SAN Administrators and DBAs… Developers and DBAs… Project Managers and DBAs… The… the… the business users and DBAs… Oh, my… It seems like everywhere we look there is some group that us DBA types seem to have a problem with. I know we all don’t… But it’s one of those relationship issues we are -supposed- to have.. You know, like mother-in-laws? There’s a saying out there that goes something like, “If you seem to have a problem with everyone else – maybe everyone else isn’t the problem.”
I think we suffer from that as DBAs. Sometimes we are the problem, even when we aren’t. Why? Because we don’t chat, we don’t
Part of the solution is expressing ourselves appropriately and effectively. Let’s chit chat about that here. I’ll start off by saying I am not the one stop answer shop here and I would love to see your thoughts on how we get this wrong in the comments. Please – discuss. I’ll get the conversation going.
Improper Communication Leads To
We can choose to just talk to the other DBAs and our management and whine about the lack of understanding we see. We can vent to friends at User Group meetings or the SQL PASS Summit. That won’t solve anything. Improper communication has led to a lot of bad in the world. At NASA and some of it’s contractors you could say it was at least part of what led to the Challenger and Columbia tragedies – avoidable tragedies based on info teams had before either. We could blame a fair number of our armed conflicts on this as well as some of the tragic way certain conflicts were handled when politicians stuck in Washington failed to effectively communicate with the military tacticians in the field. It has been the cause of several avoidable aviation disasters – So much so that a simple – but effective – training process, Crew Resource Management, was created in the aviation industry.. And in our workplaces – it leads to downtime, increased IT expenditures, project delays, and tension. I’ve witnessed the effects of this failure with my clients repeatedly… One example –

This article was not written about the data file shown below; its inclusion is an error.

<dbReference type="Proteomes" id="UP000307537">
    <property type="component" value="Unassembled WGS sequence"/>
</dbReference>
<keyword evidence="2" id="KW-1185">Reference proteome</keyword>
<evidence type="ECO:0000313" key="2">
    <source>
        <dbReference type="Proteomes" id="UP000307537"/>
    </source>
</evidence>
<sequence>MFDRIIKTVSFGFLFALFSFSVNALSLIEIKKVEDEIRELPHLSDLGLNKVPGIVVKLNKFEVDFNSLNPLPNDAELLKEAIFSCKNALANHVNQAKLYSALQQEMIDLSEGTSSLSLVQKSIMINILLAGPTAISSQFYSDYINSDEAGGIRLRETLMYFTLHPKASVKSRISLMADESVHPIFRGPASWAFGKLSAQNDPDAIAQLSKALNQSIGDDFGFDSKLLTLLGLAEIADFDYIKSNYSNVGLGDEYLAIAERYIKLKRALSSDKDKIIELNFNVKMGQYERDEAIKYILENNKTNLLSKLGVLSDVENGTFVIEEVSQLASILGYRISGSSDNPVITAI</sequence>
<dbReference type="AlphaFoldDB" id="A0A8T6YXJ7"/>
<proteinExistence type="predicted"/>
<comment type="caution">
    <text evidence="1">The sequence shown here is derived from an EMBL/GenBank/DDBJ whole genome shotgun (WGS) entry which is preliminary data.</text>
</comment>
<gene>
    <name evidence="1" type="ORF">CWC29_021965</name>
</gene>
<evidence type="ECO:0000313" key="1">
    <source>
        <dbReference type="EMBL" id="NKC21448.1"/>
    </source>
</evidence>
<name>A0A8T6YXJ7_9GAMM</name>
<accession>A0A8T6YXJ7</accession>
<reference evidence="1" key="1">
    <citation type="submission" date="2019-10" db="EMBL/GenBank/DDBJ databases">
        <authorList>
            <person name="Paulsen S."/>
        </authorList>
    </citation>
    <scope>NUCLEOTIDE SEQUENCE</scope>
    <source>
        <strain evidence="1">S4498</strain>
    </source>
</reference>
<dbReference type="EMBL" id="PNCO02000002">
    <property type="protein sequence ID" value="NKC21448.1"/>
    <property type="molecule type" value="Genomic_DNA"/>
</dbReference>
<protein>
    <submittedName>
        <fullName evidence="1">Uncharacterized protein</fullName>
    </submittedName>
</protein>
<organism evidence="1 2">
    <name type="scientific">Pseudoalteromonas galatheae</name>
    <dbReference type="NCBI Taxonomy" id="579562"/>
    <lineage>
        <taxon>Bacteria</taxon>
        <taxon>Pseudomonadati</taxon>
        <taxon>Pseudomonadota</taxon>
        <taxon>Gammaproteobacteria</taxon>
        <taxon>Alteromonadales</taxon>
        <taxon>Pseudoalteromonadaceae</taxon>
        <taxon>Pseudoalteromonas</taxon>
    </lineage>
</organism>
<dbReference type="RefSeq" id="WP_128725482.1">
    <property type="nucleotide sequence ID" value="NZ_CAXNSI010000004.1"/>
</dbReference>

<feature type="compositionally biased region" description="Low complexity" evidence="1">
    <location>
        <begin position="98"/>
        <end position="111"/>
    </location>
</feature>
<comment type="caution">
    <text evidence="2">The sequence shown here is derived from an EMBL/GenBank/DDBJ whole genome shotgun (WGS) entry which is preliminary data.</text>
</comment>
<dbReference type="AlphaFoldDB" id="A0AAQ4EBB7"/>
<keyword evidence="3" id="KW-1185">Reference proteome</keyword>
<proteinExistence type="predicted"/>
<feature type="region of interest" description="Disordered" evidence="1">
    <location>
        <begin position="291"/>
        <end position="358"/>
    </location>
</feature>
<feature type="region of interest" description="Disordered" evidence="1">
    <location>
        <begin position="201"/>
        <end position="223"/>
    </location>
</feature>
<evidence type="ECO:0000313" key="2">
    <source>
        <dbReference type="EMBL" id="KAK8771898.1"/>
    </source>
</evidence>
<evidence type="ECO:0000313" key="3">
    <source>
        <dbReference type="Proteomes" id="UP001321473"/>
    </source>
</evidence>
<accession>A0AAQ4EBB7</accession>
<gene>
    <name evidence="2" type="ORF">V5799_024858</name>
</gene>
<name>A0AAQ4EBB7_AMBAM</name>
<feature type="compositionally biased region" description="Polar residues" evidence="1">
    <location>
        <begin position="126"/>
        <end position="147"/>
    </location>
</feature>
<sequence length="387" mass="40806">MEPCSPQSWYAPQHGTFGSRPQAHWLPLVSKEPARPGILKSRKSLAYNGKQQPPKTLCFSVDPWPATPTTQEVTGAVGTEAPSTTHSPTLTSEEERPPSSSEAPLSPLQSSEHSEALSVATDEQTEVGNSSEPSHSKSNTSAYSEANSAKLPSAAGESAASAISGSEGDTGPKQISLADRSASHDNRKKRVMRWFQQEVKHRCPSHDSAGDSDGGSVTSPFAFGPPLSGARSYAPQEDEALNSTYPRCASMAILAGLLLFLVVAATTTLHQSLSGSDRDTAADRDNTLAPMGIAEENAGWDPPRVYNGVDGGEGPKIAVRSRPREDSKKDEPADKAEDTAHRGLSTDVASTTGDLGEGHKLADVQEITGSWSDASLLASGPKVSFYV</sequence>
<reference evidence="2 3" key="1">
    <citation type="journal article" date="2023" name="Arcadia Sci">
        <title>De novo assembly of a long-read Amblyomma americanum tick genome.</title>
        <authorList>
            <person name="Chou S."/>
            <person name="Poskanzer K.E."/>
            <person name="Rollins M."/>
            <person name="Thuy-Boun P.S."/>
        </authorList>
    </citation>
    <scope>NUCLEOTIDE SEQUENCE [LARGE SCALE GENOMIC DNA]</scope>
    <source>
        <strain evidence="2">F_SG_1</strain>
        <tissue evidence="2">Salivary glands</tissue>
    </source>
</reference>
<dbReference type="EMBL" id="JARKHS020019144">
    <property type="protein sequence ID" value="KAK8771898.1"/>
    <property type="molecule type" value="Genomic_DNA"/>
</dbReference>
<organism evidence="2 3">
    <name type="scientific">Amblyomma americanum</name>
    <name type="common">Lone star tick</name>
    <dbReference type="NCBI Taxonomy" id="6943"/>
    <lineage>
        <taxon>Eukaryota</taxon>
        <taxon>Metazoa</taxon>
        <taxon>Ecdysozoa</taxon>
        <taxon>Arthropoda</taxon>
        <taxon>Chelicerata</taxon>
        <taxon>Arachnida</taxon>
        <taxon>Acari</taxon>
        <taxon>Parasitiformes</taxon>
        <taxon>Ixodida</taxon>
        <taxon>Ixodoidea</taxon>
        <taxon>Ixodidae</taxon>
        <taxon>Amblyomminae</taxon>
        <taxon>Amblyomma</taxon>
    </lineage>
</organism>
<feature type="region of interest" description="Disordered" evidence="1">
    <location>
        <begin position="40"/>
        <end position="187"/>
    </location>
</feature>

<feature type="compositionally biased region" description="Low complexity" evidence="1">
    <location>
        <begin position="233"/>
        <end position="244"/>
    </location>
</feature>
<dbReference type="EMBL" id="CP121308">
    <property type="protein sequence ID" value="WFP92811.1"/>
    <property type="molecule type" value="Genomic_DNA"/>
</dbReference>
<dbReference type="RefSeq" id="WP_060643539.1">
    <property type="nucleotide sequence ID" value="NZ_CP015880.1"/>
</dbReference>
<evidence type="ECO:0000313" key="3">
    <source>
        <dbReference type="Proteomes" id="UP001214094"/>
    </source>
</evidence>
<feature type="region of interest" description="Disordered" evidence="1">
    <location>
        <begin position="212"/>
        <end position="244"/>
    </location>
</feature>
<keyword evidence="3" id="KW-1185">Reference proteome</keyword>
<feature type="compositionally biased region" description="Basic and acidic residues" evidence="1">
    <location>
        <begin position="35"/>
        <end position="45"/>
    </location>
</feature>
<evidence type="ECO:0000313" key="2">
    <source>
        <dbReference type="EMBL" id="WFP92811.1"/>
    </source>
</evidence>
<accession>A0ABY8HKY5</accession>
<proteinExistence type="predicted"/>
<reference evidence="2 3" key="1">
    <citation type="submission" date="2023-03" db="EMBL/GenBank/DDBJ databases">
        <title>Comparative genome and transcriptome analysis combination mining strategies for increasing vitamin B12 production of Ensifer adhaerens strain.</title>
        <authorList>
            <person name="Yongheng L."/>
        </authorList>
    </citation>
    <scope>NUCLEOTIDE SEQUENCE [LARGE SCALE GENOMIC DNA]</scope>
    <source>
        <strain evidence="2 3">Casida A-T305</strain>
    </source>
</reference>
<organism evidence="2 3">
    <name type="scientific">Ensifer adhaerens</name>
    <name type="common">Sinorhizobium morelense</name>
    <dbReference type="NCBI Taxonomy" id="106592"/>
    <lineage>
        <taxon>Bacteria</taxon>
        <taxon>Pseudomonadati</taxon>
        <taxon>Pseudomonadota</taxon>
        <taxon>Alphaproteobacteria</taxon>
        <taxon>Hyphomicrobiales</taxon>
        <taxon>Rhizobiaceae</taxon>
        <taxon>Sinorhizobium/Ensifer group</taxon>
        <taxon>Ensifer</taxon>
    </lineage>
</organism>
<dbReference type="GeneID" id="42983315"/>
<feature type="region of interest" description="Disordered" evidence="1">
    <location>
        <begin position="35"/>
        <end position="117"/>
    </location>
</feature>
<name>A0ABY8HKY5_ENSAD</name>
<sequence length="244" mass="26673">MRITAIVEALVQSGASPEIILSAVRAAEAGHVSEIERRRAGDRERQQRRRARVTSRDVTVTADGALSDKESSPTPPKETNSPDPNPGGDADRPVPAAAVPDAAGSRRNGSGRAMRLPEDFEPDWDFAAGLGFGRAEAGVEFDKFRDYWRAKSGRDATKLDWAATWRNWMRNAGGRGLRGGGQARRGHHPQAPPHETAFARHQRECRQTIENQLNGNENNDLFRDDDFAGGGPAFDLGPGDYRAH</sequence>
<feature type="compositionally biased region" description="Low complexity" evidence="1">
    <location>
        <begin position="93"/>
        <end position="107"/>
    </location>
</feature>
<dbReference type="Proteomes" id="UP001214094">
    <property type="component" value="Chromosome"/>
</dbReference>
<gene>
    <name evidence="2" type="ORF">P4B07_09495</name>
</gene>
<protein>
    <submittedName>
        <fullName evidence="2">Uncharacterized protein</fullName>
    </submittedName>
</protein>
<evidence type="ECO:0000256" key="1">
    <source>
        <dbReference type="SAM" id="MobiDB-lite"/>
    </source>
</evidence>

Just recently I was at a shop that told me their disk layout was rated for high performance and would scale fine so we wouldn’t really need to test it like I wanted. I asked them how they knew this. Their response was basically, “Oh.. We told the off-site SAN team that this was to be high performance and we cared most about performance for the logs and the tempdb LUNs.” Sounded good but I asked if we could have a call with the SAN team to get a few things answered from them about how their particular SAN was laid out. We had that call to ask about SAN cache, RAID types, LUN layout, etc. During the call I asked how the LUNs for this particular cluster were setup… The answer back was, “Oh.. they are all slices off of different 5 disk RAID 5 groups” I asked what else was on them and they said not much yet but they were the last RAID groups available and would get the most allocations since the SAN was full until/unless more trays were purchased. I also said, “now the team here said they told you that the LUNs were all performance sensitive and that the TempDB and Log file LUNs needed to be high performance, those are also on slices of 4+1 RAID 5 raid groups?” The answer back was, “Yeah… That’s how we do all drives unless the team specifically asks for a specific RAID type or different setup… Everyone says their stuff is ‘High Performance’ but if all they tell us is the size, they get a slice off of a RAID 5 for the space they need.” I thanked them for their time and then had a conversation about communication with the SAN team with the local DBA team….